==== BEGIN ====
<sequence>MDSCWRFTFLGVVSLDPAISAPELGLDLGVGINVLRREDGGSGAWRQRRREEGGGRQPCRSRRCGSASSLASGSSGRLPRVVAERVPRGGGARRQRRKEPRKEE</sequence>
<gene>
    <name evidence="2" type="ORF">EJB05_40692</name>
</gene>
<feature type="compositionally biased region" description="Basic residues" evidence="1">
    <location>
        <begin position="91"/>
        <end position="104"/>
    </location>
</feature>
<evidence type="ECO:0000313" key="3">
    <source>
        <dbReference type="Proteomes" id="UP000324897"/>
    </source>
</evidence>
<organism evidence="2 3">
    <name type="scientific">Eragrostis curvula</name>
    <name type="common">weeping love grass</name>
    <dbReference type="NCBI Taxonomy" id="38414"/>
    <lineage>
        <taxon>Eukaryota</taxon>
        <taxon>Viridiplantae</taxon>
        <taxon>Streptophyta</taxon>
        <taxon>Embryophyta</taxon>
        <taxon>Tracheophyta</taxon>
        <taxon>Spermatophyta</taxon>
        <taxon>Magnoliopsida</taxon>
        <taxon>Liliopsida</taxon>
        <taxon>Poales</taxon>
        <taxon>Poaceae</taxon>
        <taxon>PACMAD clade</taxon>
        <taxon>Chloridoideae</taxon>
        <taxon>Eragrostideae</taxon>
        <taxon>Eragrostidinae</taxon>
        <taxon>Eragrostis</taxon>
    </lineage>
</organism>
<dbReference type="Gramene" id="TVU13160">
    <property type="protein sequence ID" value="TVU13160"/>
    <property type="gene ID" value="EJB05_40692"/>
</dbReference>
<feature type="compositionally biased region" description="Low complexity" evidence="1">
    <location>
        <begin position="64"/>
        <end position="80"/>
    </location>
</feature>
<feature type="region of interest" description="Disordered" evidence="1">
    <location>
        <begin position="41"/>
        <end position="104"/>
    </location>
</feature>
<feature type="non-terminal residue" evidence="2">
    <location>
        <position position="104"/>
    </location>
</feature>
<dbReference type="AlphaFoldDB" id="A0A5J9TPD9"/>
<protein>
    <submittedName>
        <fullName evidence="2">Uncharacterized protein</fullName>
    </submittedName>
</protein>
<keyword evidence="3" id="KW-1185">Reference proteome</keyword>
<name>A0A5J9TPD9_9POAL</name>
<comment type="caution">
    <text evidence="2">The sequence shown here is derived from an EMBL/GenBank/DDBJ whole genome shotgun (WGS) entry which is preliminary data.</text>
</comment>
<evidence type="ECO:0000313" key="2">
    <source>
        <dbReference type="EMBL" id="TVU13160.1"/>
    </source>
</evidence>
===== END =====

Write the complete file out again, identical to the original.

<sequence>MDSCWRFTFLGVVSLDPAISAPELGLDLGVGINVLRREDGGSGAWRQRRREEGGGRQPCRSRRCGSASSLASGSSGRLPRVVAERVPRGGGARRQRRKEPRKEE</sequence>
<gene>
    <name evidence="2" type="ORF">EJB05_40692</name>
</gene>
<feature type="compositionally biased region" description="Basic residues" evidence="1">
    <location>
        <begin position="91"/>
        <end position="104"/>
    </location>
</feature>
<evidence type="ECO:0000313" key="3">
    <source>
        <dbReference type="Proteomes" id="UP000324897"/>
    </source>
</evidence>
<organism evidence="2 3">
    <name type="scientific">Eragrostis curvula</name>
    <name type="common">weeping love grass</name>
    <dbReference type="NCBI Taxonomy" id="38414"/>
    <lineage>
        <taxon>Eukaryota</taxon>
        <taxon>Viridiplantae</taxon>
        <taxon>Streptophyta</taxon>
        <taxon>Embryophyta</taxon>
        <taxon>Tracheophyta</taxon>
        <taxon>Spermatophyta</taxon>
        <taxon>Magnoliopsida</taxon>
        <taxon>Liliopsida</taxon>
        <taxon>Poales</taxon>
        <taxon>Poaceae</taxon>
        <taxon>PACMAD clade</taxon>
        <taxon>Chloridoideae</taxon>
        <taxon>Eragrostideae</taxon>
        <taxon>Eragrostidinae</taxon>
        <taxon>Eragrostis</taxon>
    </lineage>
</organism>
<dbReference type="Gramene" id="TVU13160">
    <property type="protein sequence ID" value="TVU13160"/>
    <property type="gene ID" value="EJB05_40692"/>
</dbReference>
<feature type="compositionally biased region" description="Low complexity" evidence="1">
    <location>
        <begin position="64"/>
        <end position="80"/>
    </location>
</feature>
<feature type="region of interest" description="Disordered" evidence="1">
    <location>
        <begin position="41"/>
        <end position="104"/>
    </location>
</feature>
<feature type="non-terminal residue" evidence="2">
    <location>
        <position position="104"/>
    </location>
</feature>
<dbReference type="AlphaFoldDB" id="A0A5J9TPD9"/>
<protein>
    <submittedName>
        <fullName evidence="2">Uncharacterized protein</fullName>
    </submittedName>
</protein>
<keyword evidence="3" id="KW-1185">Reference proteome</keyword>
<name>A0A5J9TPD9_9POAL</name>
<comment type="caution">
    <text evidence="2">The sequence shown here is derived from an EMBL/GenBank/DDBJ whole genome shotgun (WGS) entry which is preliminary data.</text>
</comment>
<evidence type="ECO:0000313" key="2">
    <source>
        <dbReference type="EMBL" id="TVU13160.1"/>
    </source>
</evidence>